Draught Proofing

Draught proofing

Approximately 15% of a household's heat can be lost through draughts, which occur where there are unwanted gaps in the construction of your home and where openings are left uncovered.

 

draughts

Why draught-proof your home?

Draught-proofing is one of the cheapest and most efficient ways to save energy in your home. By draught-proofing your home you will retain more warm air inside, improve comfort and save energy and money.

Draughts are a bit like ventilation in that they let fresh air into your home. Good ventilation is essential as it helps reduce condensation and damp, however draughts are uncontrolled - letting in too much cold air and allowing too much heat to escape. To draught-proof your home you should block unwanted gaps to save warm air and use less energy to heat your home.

Is my home suitable?

A home energy assessor should check the draughts in your home, particularly around windows, doors, pipework, loft hatches, chimneys and floorboards. Generally, if you can feel cold air coming in around your windows and external doors, it means that warm air is also escaping and your home is suitable for draught-proofing.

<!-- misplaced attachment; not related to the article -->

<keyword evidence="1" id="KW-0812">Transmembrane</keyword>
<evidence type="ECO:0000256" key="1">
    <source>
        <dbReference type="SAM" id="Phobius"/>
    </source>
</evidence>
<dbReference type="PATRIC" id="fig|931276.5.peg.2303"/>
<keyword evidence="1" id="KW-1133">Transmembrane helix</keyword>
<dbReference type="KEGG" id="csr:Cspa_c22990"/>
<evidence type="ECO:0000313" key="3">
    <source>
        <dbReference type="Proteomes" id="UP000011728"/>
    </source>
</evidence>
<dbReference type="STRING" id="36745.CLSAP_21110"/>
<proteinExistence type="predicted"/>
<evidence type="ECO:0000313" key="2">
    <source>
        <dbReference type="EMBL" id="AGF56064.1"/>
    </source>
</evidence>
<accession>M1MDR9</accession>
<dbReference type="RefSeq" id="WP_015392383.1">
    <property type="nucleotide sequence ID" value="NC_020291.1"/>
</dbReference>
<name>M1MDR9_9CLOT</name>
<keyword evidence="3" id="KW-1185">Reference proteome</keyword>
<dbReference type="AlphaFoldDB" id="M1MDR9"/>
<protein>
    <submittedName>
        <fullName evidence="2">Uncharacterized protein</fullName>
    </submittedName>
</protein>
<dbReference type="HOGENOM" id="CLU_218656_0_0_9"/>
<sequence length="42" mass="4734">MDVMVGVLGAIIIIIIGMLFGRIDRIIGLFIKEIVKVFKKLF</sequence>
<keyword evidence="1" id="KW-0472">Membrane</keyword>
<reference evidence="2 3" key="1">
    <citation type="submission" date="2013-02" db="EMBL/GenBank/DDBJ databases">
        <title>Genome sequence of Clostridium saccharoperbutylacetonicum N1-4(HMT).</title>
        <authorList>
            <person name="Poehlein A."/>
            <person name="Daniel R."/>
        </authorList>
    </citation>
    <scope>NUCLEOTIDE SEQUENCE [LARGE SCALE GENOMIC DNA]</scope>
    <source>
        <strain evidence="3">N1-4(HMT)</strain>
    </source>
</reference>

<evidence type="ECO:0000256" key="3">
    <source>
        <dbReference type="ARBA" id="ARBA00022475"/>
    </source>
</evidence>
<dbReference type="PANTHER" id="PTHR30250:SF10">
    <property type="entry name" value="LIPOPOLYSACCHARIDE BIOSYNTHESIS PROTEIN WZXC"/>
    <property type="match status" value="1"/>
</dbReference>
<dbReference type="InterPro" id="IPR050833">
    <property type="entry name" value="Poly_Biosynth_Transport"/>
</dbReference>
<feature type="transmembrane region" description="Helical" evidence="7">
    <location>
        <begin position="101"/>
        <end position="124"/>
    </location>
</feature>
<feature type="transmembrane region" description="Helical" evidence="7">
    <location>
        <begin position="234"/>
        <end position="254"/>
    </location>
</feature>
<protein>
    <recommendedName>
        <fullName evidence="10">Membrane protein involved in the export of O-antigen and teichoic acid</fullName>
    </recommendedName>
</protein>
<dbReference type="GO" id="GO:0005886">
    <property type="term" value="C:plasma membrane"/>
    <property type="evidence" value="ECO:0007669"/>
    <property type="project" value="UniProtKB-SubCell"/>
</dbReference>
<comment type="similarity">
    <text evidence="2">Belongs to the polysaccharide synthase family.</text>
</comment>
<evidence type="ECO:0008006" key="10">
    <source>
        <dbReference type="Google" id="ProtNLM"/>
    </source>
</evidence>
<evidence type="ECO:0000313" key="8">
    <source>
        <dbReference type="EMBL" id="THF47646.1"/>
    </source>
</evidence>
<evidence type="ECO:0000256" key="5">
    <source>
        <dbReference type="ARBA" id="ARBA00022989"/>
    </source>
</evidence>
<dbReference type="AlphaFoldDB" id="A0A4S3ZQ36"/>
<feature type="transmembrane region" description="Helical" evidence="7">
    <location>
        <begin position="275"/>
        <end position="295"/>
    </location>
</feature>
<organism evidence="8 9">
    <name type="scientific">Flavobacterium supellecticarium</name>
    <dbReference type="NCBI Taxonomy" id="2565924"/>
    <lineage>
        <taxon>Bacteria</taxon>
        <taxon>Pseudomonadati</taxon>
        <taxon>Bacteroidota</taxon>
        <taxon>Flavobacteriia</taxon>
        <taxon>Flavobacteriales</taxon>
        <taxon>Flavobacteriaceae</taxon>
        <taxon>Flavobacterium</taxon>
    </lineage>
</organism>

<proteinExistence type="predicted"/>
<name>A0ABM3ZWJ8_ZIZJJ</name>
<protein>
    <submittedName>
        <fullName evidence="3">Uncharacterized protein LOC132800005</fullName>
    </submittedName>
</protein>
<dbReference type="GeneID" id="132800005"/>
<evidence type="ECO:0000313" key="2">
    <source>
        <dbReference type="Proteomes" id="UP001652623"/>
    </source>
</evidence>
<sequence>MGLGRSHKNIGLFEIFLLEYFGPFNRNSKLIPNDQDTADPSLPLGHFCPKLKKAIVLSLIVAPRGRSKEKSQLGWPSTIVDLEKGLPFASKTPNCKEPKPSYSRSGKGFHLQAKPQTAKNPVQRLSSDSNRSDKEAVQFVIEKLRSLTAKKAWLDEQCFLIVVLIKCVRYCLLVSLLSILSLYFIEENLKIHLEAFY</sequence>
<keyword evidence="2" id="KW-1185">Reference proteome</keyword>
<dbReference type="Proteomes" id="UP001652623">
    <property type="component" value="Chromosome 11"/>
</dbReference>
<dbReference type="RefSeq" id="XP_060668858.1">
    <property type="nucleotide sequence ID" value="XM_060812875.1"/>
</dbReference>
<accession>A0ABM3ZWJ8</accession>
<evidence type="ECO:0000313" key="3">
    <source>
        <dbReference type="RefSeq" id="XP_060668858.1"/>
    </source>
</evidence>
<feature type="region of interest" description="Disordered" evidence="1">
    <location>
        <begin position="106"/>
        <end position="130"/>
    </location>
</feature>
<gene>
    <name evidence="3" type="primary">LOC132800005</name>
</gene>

How much could I save?





Draught free homes are also comfortable at lower temperatures so you could turn down your thermostat, potentially saving you another £65 per year.


Installation

When draught-proofing your home, an installer would generally complete all work in one visit including windows, doors (as well as keyholes and letterboxes), chimneys and fireplaces, floorboards, skirting boards and suspended floorboards, loft hatches, pipework, old extractor fans, ceiling to wall joints and cracks in the walls.
 

They should also ensure that there is appropriate ventilation in rooms where there is a large amount of moisture, such as kitchens and bathrooms, and where there are open fires or flues. The entire installation process will generally take no more than half a day, providing that the areas that need draught proofing are easily accessible.